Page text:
(c) The “fluctuating workweek” method of overtime payment may not be used unless the salary is sufficiently large to assure that no workweek will be worked in which the employee’s average hourly earnings from the salary fall below the minimum hourly wage rate applicable under the Act, and unless the employee clearly understands that the salary covers whatever hours the job may demand in a particular workweek and the employer pays the salary even though the workweek is one in which a full schedule of hours is not worked. Typically, such salaries are paid to employees who do not customarily work a regular schedule of hours and are in amounts agreed on by the parties as adequate straight-time compensation for long workweeks as well as short ones, under the circumstances of the employment as a whole. Where all the legal prerequisites for use of the “fluctuating workweek” method of overtime payment are present, the Act, in requiring that “not less than” the prescribed premium of 50 percent for overtime hours worked be paid, does not prohibit paying more. On the other hand, where all the facts indicate that an employee is being paid for his overtime hours at a rate no greater than that which he receives for non-overtime hours, compliance with the Act cannot be rested on any application of the fluctuating workweek overtime formula.

29 CFR § 778.114.

They call this a “fixed salary for fluctuating hours” method of payment. It has advantages. For example, when using this method you do simple division to determine the regular rate: The salary divided by the number of hours actually worked in the workweek. Then, you pay HALF TIME for anything over 40. The theory here is the employee has already been paid the straight time rate for all hours worked so only the half-time rate is owed for overtime. And that’s great, but there are a couple of things to keep in mind:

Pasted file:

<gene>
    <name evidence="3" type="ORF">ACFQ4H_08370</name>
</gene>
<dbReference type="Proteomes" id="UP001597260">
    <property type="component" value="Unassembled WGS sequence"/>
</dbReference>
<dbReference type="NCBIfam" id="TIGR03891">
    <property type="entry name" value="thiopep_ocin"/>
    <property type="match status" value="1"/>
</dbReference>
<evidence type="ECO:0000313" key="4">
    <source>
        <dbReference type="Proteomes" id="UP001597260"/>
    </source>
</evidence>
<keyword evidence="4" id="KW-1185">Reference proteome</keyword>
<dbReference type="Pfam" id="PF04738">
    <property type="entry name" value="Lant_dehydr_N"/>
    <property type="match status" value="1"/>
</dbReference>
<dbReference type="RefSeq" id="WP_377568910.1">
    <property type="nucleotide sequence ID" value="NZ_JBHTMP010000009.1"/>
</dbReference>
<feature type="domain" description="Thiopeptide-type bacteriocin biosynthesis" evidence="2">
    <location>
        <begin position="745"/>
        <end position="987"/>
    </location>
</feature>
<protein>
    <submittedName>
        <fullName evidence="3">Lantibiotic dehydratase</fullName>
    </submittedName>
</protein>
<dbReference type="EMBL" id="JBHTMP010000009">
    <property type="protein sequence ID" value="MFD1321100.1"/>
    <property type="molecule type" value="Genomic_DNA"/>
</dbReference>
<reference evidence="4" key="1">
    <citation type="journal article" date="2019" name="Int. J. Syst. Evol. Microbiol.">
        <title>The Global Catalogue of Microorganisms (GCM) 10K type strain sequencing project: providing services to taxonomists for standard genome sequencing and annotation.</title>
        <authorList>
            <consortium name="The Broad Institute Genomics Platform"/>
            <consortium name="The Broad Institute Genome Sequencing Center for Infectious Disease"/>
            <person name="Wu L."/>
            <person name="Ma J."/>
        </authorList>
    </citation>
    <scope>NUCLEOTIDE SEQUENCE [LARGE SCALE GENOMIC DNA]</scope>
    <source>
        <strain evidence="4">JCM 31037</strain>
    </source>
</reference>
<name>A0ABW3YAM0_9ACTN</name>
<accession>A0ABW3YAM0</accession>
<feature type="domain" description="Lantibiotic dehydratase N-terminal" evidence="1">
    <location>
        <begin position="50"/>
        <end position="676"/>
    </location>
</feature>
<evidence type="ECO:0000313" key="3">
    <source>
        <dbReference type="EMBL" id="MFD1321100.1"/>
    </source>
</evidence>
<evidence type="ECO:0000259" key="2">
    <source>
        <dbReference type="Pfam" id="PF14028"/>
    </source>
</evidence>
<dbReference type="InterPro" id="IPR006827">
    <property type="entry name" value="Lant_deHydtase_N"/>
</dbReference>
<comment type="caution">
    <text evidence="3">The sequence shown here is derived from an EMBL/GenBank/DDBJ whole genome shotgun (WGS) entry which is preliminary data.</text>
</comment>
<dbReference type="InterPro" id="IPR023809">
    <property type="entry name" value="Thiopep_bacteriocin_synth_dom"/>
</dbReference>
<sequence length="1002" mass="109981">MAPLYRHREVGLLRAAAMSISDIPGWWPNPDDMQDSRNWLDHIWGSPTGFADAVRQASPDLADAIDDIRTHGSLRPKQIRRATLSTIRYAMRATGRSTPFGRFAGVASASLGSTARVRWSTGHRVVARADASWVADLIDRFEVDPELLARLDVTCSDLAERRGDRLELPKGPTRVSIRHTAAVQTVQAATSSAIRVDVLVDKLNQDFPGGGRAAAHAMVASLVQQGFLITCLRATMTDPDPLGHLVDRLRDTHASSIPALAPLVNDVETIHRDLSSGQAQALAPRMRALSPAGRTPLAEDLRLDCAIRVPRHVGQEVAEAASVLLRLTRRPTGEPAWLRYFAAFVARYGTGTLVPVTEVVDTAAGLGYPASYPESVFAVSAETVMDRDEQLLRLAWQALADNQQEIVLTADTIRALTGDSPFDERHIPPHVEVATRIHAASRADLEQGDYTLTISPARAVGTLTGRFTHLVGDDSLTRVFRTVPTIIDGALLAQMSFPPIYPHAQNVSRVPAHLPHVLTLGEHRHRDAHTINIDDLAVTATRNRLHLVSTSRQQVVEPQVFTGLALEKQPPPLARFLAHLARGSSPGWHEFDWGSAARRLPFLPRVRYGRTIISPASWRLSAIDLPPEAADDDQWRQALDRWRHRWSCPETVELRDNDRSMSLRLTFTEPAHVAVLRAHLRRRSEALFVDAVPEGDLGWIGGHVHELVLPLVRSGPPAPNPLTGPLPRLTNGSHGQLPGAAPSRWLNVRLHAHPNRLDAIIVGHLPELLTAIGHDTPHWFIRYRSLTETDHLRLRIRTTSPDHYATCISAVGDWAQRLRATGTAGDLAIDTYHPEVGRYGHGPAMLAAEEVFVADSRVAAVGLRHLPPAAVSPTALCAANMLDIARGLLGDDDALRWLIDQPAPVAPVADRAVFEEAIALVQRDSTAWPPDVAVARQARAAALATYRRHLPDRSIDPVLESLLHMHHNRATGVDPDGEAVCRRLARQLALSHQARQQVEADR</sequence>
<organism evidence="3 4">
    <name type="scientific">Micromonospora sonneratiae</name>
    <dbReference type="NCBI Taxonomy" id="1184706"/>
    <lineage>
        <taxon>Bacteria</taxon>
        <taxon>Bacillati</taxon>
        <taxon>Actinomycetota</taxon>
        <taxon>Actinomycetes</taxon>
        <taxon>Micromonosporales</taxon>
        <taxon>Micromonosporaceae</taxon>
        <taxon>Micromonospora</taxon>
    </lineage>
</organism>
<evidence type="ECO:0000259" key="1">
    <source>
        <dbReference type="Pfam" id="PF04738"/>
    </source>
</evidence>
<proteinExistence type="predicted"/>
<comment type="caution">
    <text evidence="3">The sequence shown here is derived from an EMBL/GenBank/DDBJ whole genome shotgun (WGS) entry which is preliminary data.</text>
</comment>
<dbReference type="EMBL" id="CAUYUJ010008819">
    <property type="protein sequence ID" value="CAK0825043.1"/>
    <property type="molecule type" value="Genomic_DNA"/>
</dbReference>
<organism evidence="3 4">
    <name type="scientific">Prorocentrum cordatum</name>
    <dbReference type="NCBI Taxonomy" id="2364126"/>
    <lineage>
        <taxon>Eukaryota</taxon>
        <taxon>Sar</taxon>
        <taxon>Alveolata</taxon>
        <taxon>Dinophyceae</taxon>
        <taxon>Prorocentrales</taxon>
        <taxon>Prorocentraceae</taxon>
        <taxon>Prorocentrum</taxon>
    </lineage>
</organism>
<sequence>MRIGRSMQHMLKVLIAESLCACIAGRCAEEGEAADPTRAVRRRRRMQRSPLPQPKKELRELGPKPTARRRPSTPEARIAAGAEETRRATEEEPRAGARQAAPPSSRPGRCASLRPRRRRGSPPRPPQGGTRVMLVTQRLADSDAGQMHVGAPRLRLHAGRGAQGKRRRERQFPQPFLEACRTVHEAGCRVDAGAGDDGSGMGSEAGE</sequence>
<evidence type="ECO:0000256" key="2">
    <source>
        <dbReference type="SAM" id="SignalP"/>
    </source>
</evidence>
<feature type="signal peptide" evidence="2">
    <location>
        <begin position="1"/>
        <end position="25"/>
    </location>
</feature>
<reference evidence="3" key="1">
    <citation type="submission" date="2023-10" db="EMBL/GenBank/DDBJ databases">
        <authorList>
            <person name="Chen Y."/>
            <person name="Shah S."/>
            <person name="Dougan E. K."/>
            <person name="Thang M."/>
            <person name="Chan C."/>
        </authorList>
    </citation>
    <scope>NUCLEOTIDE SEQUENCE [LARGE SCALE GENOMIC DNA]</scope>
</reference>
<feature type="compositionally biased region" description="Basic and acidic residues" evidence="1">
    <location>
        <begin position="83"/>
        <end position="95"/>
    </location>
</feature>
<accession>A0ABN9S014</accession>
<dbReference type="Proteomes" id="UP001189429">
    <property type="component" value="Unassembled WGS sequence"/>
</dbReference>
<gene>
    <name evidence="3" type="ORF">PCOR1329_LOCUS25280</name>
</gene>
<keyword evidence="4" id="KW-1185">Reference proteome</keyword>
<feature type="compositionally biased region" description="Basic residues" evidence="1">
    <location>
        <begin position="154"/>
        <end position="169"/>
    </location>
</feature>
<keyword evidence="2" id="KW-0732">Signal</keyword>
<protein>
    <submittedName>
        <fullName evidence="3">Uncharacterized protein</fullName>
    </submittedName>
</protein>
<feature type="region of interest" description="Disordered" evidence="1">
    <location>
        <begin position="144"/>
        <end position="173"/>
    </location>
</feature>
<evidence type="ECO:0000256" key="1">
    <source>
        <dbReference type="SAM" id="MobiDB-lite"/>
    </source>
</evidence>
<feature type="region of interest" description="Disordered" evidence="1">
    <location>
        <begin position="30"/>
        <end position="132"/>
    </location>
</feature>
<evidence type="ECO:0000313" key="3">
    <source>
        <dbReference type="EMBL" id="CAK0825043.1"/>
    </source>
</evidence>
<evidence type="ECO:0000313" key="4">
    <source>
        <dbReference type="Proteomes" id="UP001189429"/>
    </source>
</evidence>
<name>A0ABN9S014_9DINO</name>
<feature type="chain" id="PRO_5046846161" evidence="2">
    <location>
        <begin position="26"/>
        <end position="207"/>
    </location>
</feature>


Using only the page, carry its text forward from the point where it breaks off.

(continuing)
According to the DOL’s guidance, you can only use this method when:

1. The employee is paid a fixed salary that does not vary with the number of hours. That means does not vary “UP” or “DOWN”. No deducting when the employee works less than 40;

2. The salary has to be big enough so the employee does not fall below the minimum wage no matter how many hours they work;

3. You have to have a “clear understanding” with the employee that the salary covers all hours worked. So, PUT IT IN WRITING (that is me, not the DOL); and

4. The employee’s hours fluctuate from week to week.

Next time we go back to good old hourly employees and will talk about working at two or more rates.

The Interesting Problem of Salaried Non-Exempt Employees.

When I first started working, back in the “good old days” . . . Remember the “good old days”? Your grandparents and parents talked about the “good old days” all the time. Well, now I’m old and I talk about the “good old days” too. Only in my case the “good old days” were the 70’s and everyone knows there was nothing good about the 70’s. Disco, polyester, 27% interest rates. Bad old days, not good old days.

By the way, for you youngsters, if you want to see an excellent example of the 70s, disco and polyester jump on the internet and look for an image of the Bee Gees. Anyway, back in the 70’s when I got my first real job in a factory baking mushy white bread at a rate of 6,000 loafs per hour, I was under the impression that there were only two kinds of employees: hourly employees and salaried employees, and hourly employees got overtime and salaried employees did not. Of course, now that I’m older and wiser and I actually went to law school, I have learned that there is a big difference between a “salaried” employee and an “exempt” employee. And it is your exempt status that determines if you get overtime, not your salaried status.  In fact, you can have an employee who is “salaried” and who is still “non-exempt.”